How to Test for Hard Water

on September 19, 2019 contaminants household

Methods for Testing Water Hardness

There are several ways to test for hard water in your home if you suspect it might be the cause of your spotty dishes, scaly pipes, scummy tubs, or itchy skin.

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Dish Soap Test

Get a clear, clean, empty bottle with a cap. Fill the bottle one-third full of water and add a few drops of liquid dish soap. Make sure you use pure liquid soap, not detergent. Put the cap on the bottle and shake the bottle vigorously. Did fluffy bubbles form on top of the water, or is the water just cloudy? If it’s the latter, you have some level of hard water in your home. What level of hard water do you have? The dish soap test can’t tell you that.

DIY Water Hardness Test Kits

There are a variety of different types of water testing kits available at your local hardware store. One of the simplest to use is test strips. Dip the test strip into a sample of your water, its color will change according to the hardness of your water. A color chart on the packaging tells you what each color means. You'll also want to look at the grains per gallon of water to determine the level of hardness. This can be calculated by dividing the mg/l by 17.1. Both results are used regularly to determine how to treat the water.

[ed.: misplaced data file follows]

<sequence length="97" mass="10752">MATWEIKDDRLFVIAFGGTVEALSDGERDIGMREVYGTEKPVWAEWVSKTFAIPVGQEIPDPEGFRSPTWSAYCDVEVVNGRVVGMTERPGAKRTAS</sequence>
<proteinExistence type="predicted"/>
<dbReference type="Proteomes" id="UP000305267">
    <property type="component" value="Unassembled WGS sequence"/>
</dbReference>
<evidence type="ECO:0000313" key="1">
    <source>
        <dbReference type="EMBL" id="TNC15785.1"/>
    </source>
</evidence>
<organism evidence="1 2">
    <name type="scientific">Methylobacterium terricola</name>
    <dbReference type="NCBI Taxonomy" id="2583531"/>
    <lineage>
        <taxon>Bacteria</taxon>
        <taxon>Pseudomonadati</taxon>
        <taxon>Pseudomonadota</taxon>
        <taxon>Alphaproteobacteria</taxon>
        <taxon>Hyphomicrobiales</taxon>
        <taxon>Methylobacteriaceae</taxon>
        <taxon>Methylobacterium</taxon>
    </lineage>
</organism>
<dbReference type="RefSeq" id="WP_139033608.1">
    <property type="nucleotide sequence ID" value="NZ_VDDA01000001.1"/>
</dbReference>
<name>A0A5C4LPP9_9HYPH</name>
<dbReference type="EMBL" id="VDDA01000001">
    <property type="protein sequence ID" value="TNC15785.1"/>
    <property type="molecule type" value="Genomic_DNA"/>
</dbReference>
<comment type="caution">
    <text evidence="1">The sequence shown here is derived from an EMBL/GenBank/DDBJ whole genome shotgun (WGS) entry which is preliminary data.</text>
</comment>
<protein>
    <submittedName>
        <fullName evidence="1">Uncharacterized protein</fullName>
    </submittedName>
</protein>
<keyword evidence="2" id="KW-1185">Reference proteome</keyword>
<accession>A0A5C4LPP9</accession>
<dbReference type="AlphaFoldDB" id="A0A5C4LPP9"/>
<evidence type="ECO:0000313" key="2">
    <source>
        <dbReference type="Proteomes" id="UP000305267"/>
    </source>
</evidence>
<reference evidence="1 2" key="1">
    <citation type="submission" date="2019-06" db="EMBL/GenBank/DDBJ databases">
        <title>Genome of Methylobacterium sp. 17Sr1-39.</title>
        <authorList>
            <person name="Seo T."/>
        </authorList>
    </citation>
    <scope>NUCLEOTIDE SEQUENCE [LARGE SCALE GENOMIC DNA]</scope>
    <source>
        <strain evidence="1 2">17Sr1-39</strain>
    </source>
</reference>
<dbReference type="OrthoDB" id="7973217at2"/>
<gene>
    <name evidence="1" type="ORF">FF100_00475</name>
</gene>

There also are products available that look like hand-held digital thermometers. According to Water Filter Magazine’s review of water test kits, they are generally the most accurate but tend to be more expensive. 

Call the Water Company

If you are on public water, you can call the water utility and ask for the water quality report for your area. While the report won’t be specific to your home, it will give you an idea about water quality in your area. Look for calcium carbonate on the report and see how many milligrams per liter (mg/L) is in your water. The higher the number, the harder your water. Here’s the scale used by the U.S. Geological Survey:

- 0-60 mg/L – Soft

- 61-120 mg/L – Moderately hard

- 121-180 mg/L – Hard

- 181 mg/L and up – Very hard

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Use an Independent Laboratory

An independent water testing laboratory can give you a detailed report on your water quality. If you have a well or private water source, you are responsible for assuring your water is safe and the EPA recommends routine water testing.

Leave It for the Pros

Your Indy Water Pros at Advantage Water Conditioning also provide on-site water analysis for hardness, iron, and sulfur. We provide this service at no charge. For more problematic water, we may recommend the county board of health conduct an in-depth water analysis. Talk to us today to learn more.

Speak to an Advantage Water Specialist